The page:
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Negative inspiration: Hitler, Hirohito and Mussolini

It is erroneous to assume that inspirational lives are always those of what we could, for lack of a better term, classify as good people.
Even the lives of people we consider evil – or people with a negative reputation – can inspire some people.
There is such a thing as negative inspiration and positive inspiration. A bad person can inspire his own horde of fanatical followers pretty much like the good person.
The world has had good leaders and bad leaders, but all of them have had loyal followers. Churchill inspired many, so did Hitler. Mandela inspired the world, but even Amin inspired some people.
The Second World War was a terrible experience which led to the death of millions, but three dictators were in large measure responsible for the expansion of the war: Adolf Hitler of Germany, Benito Mussolini of Italy, and Emperor Hirohito of Japan.
These three are considered villains of history – yet there are millions who looked up to them as heroes, not villains.
Hitler, Mussolini and Hirohito were as different in temperament and character as the nations they ruled – but one thing was common among them: the desire to conquer and rule the world, not only individually but also collectively.
They were so passionate about the idea of conquering the world, in fact, that on 27 September 1940 they met in Berlin, Germany, to sign the Tripartite Pact, which led to them being called the Axis Powers, or the Rome-Berlin-Tokyo Axis.
The Pact brought together three men with evil schemes and visions that were merged into one big plan to subdue the whole world.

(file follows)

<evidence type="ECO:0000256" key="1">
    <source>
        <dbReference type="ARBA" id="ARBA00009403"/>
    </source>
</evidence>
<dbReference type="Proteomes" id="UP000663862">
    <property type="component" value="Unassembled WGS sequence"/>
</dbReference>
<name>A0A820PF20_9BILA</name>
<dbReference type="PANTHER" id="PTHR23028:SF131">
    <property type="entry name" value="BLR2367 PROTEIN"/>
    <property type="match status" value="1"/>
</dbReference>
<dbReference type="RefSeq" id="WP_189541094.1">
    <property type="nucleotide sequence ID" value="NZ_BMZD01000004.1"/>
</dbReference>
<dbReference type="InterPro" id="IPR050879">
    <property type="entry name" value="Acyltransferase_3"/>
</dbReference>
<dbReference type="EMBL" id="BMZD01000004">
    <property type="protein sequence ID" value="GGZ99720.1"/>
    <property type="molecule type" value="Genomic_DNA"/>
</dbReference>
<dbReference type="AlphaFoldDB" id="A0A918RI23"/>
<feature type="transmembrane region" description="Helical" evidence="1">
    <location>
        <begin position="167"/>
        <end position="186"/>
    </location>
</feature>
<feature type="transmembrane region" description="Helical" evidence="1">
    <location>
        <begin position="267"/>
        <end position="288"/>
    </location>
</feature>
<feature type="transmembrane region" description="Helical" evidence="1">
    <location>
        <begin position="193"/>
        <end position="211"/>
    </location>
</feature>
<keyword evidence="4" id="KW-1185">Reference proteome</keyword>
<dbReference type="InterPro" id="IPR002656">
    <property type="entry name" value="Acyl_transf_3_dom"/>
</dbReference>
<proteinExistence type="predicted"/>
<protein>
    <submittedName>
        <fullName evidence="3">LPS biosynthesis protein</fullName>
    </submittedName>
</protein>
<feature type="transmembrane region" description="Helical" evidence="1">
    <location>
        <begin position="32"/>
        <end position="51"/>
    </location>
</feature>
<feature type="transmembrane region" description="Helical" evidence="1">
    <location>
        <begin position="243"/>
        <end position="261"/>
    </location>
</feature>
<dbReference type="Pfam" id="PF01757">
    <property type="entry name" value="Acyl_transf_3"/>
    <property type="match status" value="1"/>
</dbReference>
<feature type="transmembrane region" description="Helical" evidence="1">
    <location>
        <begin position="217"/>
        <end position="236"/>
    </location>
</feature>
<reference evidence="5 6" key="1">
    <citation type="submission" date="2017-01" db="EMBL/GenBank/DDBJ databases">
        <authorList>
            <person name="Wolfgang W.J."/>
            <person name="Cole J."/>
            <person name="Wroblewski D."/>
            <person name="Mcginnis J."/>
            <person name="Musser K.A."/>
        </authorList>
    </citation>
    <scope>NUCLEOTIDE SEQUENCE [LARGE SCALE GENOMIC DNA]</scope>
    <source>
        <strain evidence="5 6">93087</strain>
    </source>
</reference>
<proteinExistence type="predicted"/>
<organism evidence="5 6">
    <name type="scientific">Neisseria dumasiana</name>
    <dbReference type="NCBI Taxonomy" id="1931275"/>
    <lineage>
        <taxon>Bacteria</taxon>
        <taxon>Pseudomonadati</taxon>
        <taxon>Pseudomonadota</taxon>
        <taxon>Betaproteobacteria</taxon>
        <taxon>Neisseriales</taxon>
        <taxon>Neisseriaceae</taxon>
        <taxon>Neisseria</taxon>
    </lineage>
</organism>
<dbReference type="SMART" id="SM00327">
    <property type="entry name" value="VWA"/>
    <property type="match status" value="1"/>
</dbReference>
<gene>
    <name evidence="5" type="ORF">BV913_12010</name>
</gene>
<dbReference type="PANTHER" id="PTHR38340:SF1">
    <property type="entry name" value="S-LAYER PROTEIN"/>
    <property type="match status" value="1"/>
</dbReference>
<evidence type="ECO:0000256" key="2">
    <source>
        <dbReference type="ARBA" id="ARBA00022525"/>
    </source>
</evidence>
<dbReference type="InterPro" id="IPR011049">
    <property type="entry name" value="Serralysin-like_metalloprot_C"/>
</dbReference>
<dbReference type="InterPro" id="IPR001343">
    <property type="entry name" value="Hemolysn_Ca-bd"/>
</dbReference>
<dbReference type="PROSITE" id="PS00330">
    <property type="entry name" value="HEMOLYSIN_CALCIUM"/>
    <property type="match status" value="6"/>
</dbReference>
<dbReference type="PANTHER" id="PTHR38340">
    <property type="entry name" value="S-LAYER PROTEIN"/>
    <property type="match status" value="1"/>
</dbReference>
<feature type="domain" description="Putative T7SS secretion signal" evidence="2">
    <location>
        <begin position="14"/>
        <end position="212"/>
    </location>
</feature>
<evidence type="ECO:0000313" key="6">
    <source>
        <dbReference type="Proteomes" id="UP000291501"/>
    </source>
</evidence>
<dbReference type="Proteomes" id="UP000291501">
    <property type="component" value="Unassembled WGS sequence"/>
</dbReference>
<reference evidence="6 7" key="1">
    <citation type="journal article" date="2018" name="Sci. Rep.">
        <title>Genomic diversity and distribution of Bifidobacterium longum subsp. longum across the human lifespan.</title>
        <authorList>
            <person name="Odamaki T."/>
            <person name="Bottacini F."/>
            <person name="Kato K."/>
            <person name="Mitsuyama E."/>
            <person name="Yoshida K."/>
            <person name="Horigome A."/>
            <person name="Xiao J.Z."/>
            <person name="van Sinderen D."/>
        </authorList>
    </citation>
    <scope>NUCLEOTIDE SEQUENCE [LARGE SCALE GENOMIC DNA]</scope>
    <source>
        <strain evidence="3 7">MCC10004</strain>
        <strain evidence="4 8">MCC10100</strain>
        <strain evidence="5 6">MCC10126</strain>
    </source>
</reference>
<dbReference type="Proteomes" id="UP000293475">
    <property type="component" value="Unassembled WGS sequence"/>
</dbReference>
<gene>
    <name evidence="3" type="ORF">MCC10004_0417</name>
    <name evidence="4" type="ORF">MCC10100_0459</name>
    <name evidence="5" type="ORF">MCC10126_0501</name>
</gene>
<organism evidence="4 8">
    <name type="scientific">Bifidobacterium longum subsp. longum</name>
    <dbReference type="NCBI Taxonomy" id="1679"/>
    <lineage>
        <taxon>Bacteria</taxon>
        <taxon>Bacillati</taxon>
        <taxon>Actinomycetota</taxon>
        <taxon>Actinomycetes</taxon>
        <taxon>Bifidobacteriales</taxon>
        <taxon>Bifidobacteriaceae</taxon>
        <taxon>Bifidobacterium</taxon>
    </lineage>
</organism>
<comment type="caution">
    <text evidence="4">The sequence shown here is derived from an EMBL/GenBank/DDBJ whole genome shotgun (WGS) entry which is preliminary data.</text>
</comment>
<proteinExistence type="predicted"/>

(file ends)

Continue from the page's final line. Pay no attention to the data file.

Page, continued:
Japan had the Tanaka Plan – also referred to as the Tanaka Memorial – which was crafted in 1927 by the Japanese Prime Minister at the time, Tanaka Giichi. Emperor Hirohito used in the plan to try to conquer the world. At the time Japan was already one of the world’s great powers, and part of the Tanaka Plan read:
“In order to take over the world, you need to take over Asia; in order to take over Asia, you need to take over China; in order to take over China, you need to take over Manchuria and Mongolia.
If we succeed in conquering China, the rest of the Asiatic countries and the South Sea countries will fear us and surrender to us. Then the world will realise that Eastern Asia is ours.”
To be sure, the Tanaka Plan, just like Hitler’s plan to conquer the world, was not only unattainable but a sheer display of madness.
Yet, despite the fact that Hirohito had an evil plan impossible to achieve, he was the revered 124th emperor of Japan.
So revered, in fact, that his fanatical admirers regarded him a god. His message, vision and character still inspired millions of Japanese then – and even now there are some Japanese who are inspired by his life and vision. The Japanese military were ready to die for Hirohito.
The motto of the Japanese army, in fact, was: “To Die for the Emperor is to Live Forever!” Blind loyalty? Perhaps, but these people still looked at Hirohito as an inspiration.
Hirohito died in 1989, but his legacy lives on despite the negative vibes that surround it.
Mussolini died in April 1945, but his Fascist doctrines still inspire many people around the world.
This is the out-and-out dictator who once said, “Democracy is beautiful in theory; in practice it is a fallacy.” He also said, “The truth is that men are tired of liberty.”
The question today is: Who inspires you and what effect do they have on your world view and attitude to other people, and to life in general? Do they inspire you for good or evil?